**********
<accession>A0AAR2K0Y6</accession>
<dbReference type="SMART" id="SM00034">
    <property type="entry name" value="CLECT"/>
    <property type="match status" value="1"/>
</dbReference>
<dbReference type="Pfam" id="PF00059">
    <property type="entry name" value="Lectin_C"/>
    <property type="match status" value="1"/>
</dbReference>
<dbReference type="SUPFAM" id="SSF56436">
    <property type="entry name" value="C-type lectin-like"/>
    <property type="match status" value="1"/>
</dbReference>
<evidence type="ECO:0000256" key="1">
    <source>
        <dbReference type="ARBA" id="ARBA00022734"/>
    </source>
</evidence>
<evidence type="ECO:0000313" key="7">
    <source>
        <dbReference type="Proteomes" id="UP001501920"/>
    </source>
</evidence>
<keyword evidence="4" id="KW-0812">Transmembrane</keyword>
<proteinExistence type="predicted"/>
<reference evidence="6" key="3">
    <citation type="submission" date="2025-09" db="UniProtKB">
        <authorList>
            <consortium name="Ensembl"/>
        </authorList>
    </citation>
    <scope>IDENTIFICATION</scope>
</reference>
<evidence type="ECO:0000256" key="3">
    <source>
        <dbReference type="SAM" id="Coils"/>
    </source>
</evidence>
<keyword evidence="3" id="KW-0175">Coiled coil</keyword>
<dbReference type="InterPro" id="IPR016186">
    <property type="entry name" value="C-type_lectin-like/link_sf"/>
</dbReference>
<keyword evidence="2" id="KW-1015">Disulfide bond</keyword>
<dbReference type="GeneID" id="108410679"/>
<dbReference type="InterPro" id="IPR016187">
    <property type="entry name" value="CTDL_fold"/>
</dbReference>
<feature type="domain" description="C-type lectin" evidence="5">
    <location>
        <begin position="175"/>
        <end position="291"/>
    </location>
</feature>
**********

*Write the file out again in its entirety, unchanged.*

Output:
<accession>A0AAR2K0Y6</accession>
<dbReference type="SMART" id="SM00034">
    <property type="entry name" value="CLECT"/>
    <property type="match status" value="1"/>
</dbReference>
<dbReference type="Pfam" id="PF00059">
    <property type="entry name" value="Lectin_C"/>
    <property type="match status" value="1"/>
</dbReference>
<dbReference type="SUPFAM" id="SSF56436">
    <property type="entry name" value="C-type lectin-like"/>
    <property type="match status" value="1"/>
</dbReference>
<evidence type="ECO:0000256" key="1">
    <source>
        <dbReference type="ARBA" id="ARBA00022734"/>
    </source>
</evidence>
<evidence type="ECO:0000313" key="7">
    <source>
        <dbReference type="Proteomes" id="UP001501920"/>
    </source>
</evidence>
<keyword evidence="4" id="KW-0812">Transmembrane</keyword>
<proteinExistence type="predicted"/>
<reference evidence="6" key="3">
    <citation type="submission" date="2025-09" db="UniProtKB">
        <authorList>
            <consortium name="Ensembl"/>
        </authorList>
    </citation>
    <scope>IDENTIFICATION</scope>
</reference>
<evidence type="ECO:0000256" key="3">
    <source>
        <dbReference type="SAM" id="Coils"/>
    </source>
</evidence>
<keyword evidence="3" id="KW-0175">Coiled coil</keyword>
<dbReference type="InterPro" id="IPR016186">
    <property type="entry name" value="C-type_lectin-like/link_sf"/>
</dbReference>
<keyword evidence="2" id="KW-1015">Disulfide bond</keyword>
<dbReference type="GeneID" id="108410679"/>
<dbReference type="InterPro" id="IPR016187">
    <property type="entry name" value="CTDL_fold"/>
</dbReference>
<feature type="domain" description="C-type lectin" evidence="5">
    <location>
        <begin position="175"/>
        <end position="291"/>
    </location>
</feature>